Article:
11   Aside from this statement, Deutsche Bank has adduced no evidence that an assignment of the mortgage has been lost; nor does Deutsche Bank allege that there exists a lost assignment or rely on any lost assignment in this motion. There is evidence of only one assignment that predates the Confirmatory Assignment: the assignment in blank that was executed immediately after origination of the loan. That assignment is in evidence here, and there is no evidence that it was ever lost. There exists  [**27] a genuine issue as to whether the original assignment was lost and as to whether Ms. Price’s representation to that effect was knowingly false, but, as explained below, the Court also concludes that these facts are not material to resolution of the present controversy. They present no genuine issue of material fact.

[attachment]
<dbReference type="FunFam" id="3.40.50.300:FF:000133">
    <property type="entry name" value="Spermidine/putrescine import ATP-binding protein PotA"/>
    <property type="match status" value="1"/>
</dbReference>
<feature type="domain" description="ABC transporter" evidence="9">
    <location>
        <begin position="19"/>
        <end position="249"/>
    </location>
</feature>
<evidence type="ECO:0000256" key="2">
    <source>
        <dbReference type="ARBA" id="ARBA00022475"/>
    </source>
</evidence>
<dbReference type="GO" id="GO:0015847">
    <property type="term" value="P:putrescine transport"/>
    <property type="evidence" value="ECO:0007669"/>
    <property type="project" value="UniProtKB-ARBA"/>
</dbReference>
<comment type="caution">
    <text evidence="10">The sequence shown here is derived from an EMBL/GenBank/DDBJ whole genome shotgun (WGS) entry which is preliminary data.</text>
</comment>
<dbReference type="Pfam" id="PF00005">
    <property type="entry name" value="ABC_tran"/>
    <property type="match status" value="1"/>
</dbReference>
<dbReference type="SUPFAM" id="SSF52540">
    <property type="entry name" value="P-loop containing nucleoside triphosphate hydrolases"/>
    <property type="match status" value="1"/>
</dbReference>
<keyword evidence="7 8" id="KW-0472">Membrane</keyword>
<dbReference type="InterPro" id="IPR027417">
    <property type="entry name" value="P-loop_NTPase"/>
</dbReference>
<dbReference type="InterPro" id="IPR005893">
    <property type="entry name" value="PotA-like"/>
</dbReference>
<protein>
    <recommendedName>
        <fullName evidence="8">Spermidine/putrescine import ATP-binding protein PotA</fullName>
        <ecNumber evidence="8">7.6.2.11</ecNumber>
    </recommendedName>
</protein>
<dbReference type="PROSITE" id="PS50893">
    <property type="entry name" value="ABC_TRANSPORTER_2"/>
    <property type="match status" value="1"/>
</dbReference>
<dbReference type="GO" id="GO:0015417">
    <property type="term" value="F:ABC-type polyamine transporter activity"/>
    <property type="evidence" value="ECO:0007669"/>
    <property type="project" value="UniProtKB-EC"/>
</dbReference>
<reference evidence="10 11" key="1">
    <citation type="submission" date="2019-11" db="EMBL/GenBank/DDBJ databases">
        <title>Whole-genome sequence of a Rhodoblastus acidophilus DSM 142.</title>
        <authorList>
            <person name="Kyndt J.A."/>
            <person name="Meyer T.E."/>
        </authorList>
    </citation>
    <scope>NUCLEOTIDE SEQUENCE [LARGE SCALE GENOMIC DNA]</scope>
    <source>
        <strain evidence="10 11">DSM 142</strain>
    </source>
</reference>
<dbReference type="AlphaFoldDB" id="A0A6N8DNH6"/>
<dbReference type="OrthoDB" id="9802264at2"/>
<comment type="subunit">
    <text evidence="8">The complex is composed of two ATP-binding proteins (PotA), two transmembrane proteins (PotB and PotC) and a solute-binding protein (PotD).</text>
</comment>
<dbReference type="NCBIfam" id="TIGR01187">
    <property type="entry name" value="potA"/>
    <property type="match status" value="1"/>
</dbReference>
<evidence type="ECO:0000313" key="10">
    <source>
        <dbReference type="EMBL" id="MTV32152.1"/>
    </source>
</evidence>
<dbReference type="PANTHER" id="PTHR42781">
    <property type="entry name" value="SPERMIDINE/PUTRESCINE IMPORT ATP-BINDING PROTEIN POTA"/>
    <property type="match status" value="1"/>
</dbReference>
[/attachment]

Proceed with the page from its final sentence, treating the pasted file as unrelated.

On December 5, 2008, Argent executed another limited power of attorney (“the 2008 LPA”) under which it made Citi Residential its attorney-in-fact for certain purposes. The 2008 LPA stated that it was  [*20]  effective retroactively to September 1, 2007, and that Argent ratified any and all actions theretofore taken by Citi Residential within the scope of the powers granted by the 2008 LPA from and after September 1, 2007. The 2008 LPA expressly stated that the powers it conferred on Citi Residential included the power to execute and record the assignment of any mortgage and the related mortgage note.

Since the recording of the Confirmatory Assignment, record title to the Mortgage has stood in the name of Deutsche Bank. Neither Argent nor Ameriquest claims any interest in the Samuels Mortgage and Note.

c. The Promissory Note